Review

Writers on Writing: Collected Essays from The New York Times (Writers on Writing (Times Books Hardcover))

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Any collection of essays by fine writers on the art of writing is
guaranteed to be varied, highly idiosyncratic, totally personal and
of great interest to the layman reader.

This collection of 41 such pieces is all of those things --- but it
could have been a whole lot more. There are plenty of quotable bits
here and a number of essays that hold up entirely; but the
opportunity to make this a truly coherent and consistent collection
of essays on the craft of writing has been regrettably
missed.

On the varsity A-team of famous writers included, we find such
names as Bellow, Doctorow, Oates, Saroyan, Updike, Vonnegut,
Walker, and Wiesel. There is a good "bench" of lesser-known but
still prominent writers (Louise Erdrich, Thomas Fleming, Ward Just,
Barbara Kingsolver, Sara Paretsky, Annie Proulx, Hilma Wolitzer)
--- and a number of other names that were frankly unfamiliar, at
least to this reviewer. Predictably, there is no absolute
correlation between the fame of the author and the quality of the
essay. Joyce Carol Oates is delightful on the benefits of running
to her literary life, but William Saroyan (represented by an
excerpt from his last manuscript) is disappointing. Alice Hoffman
is eloquent on her cancer diagnosis and its effect on her life;
John Updike (writing in the persona of his famous character Henry
Bech) is clever but inconsequential.

There are worthwhile contributions from Annie Proulx, James Salter,
and Carl Hiaasen, among others. Barbara Kingsolver is delightful on
the question of writing an "unchaste" novel, and Louise Erdrich
delves into the language of her American Indian forbears with great
insight. No one, alas, comes close to matching the impact of my own
personal favorite quotation from a fine writer about writing. As W.
Somerset Maugham said, "There are three rules for writing a good
novel. Unfortunately, no one knows what they are."

The collection is weakened, however, by some omissions that might
have been very easily rectified. There is no explanation that these
pieces are drawn from the New York Times Sunday Book Review,
the primary show window of American literary commentary. They are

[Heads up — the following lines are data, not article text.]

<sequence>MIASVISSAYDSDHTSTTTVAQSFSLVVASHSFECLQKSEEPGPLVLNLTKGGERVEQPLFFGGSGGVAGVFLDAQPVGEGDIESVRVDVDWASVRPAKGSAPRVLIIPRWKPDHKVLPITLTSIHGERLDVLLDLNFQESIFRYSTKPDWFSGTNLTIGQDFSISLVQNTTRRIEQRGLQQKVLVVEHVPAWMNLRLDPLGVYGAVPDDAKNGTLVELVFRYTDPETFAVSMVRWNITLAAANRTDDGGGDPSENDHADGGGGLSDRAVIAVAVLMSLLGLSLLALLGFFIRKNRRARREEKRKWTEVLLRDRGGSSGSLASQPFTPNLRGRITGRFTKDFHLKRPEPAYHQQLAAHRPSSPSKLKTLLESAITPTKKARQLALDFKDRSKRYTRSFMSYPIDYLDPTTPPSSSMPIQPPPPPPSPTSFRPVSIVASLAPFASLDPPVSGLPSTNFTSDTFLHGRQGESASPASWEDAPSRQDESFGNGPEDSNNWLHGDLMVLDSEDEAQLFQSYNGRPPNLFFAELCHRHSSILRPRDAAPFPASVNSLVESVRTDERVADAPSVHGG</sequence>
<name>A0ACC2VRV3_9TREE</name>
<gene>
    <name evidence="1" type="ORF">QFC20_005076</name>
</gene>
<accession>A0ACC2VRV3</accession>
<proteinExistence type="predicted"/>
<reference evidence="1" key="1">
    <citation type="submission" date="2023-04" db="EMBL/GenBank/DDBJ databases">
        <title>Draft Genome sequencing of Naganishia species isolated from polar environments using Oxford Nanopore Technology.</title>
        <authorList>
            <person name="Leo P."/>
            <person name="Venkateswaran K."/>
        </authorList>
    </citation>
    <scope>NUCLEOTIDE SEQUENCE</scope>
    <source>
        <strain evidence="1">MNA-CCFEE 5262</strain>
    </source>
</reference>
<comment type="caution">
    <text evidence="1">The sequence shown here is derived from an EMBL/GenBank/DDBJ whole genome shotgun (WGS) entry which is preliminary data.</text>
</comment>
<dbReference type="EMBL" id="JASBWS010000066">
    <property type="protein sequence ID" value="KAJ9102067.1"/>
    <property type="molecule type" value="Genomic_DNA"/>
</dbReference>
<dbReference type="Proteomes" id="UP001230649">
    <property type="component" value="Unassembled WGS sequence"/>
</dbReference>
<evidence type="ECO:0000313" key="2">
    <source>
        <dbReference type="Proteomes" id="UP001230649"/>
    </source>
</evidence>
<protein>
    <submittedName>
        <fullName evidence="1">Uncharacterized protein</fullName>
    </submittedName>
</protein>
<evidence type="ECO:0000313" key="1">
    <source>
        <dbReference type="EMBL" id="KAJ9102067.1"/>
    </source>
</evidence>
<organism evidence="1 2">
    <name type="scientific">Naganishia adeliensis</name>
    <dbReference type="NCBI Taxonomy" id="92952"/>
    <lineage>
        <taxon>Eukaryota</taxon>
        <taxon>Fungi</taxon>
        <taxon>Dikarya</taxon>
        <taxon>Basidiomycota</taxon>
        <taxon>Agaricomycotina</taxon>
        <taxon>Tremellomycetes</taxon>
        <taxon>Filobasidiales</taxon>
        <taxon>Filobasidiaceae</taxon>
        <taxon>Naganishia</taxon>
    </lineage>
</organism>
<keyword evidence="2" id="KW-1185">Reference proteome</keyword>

not dated; instead the writers are merely presented in alphabetical
order, a curious and unsatisfactory tactic. Noting the dates of
publication would have set these pieces more firmly into the
literary landscape. The space limitations imposed by the Book
Review
publication, as well as the nature of the Book
Review's
reading audience, were certainly a factor in how these
writers approached their task. Readers of the collection should
have that information.

A line or two of introductory biographical data on each writer
might also have been helpful. John Darnton, culture editor of the
Times, does little to set the scene meaningfully in his
preface. And the selection of writers is skewed exclusively toward
fiction writers; even those like Thomas Fleming, who have done
significant work in nonfiction, reflect here only on the craft of
fiction. Do not historians, biographers, and social critics count
as writers who might have something interesting to say about
writing?

So you can enjoy much that is contained in this bag of literary
potato chips. But the flavor is a tad monotonous and the packaging
unimaginative.

Reviewed by Robert Finn (Robertfinn@aol.com) on January 24, 2011

Writers on Writing: Collected Essays from The New York Times (Writers on Writing (Times Books Hardcover))
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  • Publication Date: May 1, 2001
  • Genres: Essays
  • Hardcover: 256 pages
  • Publisher: Times Books
  • ISBN-10: 0805067418
  • ISBN-13: 9780805067415